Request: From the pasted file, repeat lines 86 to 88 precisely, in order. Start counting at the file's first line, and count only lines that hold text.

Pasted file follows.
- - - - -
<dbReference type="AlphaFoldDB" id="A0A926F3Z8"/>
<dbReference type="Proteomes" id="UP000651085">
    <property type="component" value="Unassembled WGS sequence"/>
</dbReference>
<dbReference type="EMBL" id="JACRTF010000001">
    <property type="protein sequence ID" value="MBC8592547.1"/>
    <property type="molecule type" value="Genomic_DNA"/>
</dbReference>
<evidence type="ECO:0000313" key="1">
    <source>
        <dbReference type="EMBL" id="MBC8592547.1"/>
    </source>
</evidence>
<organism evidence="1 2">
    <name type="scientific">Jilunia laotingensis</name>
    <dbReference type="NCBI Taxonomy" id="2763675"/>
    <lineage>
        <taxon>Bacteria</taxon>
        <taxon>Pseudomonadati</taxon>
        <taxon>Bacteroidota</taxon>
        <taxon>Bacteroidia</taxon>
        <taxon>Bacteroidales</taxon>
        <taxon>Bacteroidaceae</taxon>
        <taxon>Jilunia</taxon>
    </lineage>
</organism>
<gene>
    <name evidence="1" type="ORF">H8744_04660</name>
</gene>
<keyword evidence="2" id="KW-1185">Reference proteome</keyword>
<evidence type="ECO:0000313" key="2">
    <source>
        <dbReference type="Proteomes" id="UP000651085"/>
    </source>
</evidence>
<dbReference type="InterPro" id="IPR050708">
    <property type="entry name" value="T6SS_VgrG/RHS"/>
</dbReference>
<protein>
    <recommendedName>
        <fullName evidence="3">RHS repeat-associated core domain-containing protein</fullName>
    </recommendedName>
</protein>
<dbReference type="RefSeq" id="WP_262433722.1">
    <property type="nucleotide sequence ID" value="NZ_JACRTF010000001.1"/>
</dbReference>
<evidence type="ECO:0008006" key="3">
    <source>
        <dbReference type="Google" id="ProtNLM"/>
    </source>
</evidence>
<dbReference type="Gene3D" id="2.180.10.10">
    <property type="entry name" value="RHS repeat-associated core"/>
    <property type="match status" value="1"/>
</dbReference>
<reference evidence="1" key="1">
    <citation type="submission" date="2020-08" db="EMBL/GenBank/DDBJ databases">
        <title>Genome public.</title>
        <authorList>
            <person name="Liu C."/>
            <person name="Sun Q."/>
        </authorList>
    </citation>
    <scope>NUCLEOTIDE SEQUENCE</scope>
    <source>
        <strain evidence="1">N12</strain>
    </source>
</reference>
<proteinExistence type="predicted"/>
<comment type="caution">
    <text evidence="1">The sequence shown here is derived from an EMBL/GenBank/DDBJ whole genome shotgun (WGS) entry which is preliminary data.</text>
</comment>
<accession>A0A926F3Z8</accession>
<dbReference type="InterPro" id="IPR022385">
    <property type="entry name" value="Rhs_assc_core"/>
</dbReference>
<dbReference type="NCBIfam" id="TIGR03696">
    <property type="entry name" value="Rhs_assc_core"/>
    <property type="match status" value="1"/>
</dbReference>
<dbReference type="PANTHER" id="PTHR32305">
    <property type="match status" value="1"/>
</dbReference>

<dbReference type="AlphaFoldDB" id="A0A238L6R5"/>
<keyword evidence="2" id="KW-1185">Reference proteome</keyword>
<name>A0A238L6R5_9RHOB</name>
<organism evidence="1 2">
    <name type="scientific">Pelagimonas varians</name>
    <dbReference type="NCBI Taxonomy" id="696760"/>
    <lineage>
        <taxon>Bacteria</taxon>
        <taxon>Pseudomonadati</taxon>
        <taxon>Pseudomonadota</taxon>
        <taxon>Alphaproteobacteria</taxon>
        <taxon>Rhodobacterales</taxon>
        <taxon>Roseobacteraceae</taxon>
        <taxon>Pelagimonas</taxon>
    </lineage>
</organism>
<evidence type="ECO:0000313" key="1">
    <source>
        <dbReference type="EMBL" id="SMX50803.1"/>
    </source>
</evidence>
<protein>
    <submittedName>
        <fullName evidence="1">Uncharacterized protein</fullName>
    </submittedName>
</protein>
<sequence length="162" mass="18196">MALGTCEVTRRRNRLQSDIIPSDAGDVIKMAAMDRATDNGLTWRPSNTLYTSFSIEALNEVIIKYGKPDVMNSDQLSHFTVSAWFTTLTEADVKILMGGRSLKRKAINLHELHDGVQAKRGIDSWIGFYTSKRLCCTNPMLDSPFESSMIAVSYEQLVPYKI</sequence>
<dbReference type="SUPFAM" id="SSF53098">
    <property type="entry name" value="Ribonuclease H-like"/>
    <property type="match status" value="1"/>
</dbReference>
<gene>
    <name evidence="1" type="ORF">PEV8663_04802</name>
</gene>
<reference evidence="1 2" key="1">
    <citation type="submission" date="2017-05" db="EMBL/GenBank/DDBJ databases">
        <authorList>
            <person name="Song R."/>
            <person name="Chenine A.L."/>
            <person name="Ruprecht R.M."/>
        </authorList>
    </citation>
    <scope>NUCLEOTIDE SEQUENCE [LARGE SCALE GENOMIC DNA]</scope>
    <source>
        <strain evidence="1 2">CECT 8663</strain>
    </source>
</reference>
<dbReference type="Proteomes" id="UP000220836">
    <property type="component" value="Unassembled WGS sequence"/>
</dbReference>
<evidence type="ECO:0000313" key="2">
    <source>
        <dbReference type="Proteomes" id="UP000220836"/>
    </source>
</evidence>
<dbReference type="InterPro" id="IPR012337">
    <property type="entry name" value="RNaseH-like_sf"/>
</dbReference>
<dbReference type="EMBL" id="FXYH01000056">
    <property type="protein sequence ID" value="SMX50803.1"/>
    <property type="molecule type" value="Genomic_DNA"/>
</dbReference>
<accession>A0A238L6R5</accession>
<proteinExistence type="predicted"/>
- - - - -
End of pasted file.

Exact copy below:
<name>A0A238L6R5_9RHOB</name>
<organism evidence="1 2">
    <name type="scientific">Pelagimonas varians</name>